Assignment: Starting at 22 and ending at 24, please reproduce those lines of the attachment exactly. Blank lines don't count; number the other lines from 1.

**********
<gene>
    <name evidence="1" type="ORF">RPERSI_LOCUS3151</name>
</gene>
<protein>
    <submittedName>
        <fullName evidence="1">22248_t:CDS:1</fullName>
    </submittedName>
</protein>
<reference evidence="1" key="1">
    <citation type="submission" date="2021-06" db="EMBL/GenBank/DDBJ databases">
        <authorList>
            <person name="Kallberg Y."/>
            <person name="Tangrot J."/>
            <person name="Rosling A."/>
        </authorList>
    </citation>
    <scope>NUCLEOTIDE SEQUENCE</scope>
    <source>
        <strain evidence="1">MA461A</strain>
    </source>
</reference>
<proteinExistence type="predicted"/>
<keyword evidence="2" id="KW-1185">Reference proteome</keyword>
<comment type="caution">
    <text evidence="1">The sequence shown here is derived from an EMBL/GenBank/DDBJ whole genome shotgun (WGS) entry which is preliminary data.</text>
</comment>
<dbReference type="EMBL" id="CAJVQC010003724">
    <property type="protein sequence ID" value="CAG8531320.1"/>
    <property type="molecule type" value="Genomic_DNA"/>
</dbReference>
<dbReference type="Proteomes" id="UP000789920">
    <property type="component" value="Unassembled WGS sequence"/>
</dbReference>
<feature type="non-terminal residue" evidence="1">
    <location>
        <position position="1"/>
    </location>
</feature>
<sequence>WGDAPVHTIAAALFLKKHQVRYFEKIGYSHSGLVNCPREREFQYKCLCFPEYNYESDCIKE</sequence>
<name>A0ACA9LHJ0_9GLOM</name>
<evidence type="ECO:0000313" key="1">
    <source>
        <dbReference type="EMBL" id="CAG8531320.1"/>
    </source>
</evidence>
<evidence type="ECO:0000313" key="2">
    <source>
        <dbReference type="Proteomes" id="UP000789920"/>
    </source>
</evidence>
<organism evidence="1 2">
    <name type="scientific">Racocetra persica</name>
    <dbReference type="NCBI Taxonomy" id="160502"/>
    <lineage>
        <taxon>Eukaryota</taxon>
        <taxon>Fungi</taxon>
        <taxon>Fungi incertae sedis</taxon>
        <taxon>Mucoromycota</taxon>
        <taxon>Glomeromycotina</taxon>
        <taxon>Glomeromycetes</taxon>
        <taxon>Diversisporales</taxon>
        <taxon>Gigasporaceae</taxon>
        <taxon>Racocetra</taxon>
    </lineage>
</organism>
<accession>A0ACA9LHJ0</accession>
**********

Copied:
<proteinExistence type="predicted"/>
<keyword evidence="2" id="KW-1185">Reference proteome</keyword>
<comment type="caution">